MadSci Network: Engineering

Re: Why is a hollow steel member harder to bend than a solid one?

Date: Wed Oct 18 18:36:56 2000
Posted By: Bob Gibilisco, Staff, Process Engineering, Retired
Area of science: Engineering
ID: 971372370.Eg


Your question is a good one and it very much misunderstood. Oddly enough, I 
cannot locate any information to explain the bending mechanics specific to 
hollow and solid bodies. So, we need to apply the rules of mechanics to 
understand the mechanical forces involved.

To directly answer your question, we need to visualize a 2" round solid 
steel bar and a 2" O.D. steel tube both clamped to a support on one end. For 
this example, both members are 4 long and we will use a 1/32" wall for the 
2" tube. Now suspend a 1 lb. weight on the unsupported ends of each member. 
Chances are neither member will bend much at all. 
Lets start to increase the weights in 10 lb. increments. As the weight 
increases the solid bar will start to bend before the tube because the top 
surface of the tube is in tension and the bottom surface is in compression,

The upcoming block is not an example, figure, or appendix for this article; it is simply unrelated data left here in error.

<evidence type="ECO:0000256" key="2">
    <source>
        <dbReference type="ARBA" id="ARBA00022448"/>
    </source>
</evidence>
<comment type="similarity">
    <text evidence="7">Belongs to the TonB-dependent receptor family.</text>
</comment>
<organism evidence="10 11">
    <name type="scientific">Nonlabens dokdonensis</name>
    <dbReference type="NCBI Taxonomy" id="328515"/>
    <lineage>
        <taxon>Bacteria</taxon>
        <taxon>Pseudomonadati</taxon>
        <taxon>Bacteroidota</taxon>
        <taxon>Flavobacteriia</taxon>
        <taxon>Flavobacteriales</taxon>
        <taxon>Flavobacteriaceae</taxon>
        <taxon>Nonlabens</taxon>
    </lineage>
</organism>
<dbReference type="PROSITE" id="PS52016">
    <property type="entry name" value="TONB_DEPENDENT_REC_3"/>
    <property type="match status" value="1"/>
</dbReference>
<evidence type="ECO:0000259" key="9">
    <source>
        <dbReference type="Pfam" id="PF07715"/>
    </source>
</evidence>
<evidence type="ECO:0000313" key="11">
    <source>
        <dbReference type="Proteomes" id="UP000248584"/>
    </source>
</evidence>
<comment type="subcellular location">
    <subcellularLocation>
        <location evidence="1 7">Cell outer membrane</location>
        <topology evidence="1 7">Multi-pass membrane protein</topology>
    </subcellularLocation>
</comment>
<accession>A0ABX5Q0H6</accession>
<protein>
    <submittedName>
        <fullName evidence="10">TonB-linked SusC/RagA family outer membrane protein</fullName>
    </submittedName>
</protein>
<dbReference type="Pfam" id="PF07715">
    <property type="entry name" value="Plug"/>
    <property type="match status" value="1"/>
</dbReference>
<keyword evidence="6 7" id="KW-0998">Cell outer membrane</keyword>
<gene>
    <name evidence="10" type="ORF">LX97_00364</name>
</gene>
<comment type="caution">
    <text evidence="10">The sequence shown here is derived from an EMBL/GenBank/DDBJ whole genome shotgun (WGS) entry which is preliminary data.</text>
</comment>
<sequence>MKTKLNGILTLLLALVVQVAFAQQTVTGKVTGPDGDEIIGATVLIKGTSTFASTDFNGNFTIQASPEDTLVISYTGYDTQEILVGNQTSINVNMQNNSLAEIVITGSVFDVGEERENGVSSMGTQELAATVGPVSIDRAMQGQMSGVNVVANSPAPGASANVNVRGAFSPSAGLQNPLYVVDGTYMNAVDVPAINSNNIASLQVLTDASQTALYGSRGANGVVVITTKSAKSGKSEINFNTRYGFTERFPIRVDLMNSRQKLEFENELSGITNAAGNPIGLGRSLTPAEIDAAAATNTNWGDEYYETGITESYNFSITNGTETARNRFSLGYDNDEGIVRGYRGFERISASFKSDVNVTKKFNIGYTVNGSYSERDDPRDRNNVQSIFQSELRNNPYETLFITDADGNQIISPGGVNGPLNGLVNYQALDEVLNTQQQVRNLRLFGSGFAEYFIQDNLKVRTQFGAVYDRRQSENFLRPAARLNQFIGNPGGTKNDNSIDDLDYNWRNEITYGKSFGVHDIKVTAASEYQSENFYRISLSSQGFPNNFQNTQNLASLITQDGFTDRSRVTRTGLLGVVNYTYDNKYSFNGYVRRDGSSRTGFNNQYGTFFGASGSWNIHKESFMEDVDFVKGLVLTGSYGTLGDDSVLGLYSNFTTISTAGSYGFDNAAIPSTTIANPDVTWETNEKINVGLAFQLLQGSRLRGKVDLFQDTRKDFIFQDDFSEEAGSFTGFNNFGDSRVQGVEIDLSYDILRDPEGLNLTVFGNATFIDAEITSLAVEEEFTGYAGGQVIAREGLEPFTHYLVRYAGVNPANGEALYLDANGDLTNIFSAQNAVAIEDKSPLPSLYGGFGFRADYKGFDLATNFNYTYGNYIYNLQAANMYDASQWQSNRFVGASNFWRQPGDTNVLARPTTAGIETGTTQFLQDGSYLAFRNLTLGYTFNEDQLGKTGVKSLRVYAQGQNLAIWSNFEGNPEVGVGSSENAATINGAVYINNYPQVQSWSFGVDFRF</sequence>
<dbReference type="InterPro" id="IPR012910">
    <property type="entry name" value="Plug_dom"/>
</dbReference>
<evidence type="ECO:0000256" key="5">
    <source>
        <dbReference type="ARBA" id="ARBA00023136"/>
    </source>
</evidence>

thus opposing stresses. The stresses are the same for the solid bar however 
the stresses are spread out over much more material so the solid bar will 
deflect more than the tube at the lower weight range. Increase the weight to 
500 lb. and the solid bar will bend more but guess what! I would not want to 
be standing beneath the tube under this amount of weight. As the weight 
increases, the tube will start to bend but since there is less material, it 
will reach its ultimate yield strength, progress into the region of plastic 
deformation and finally catastrophically fail much sooner than the solid 
 In final analysis, the resistance to bending prior to failure depends upon 
the mass of the member and the weight applied.
Please note the example above is just that, a paper example. The dimensions 
and weights are theoretical and must be proven. However the concept is 
correct. If it were not, we would be out there drilling a lot of holes 
through a lot of construction members.
I hope this gives you better insight on the workings of solid and hollow 
bodies. If you decide to conduct an experiment, I would appreciate you 
letting me know the results. 

Thank You. 

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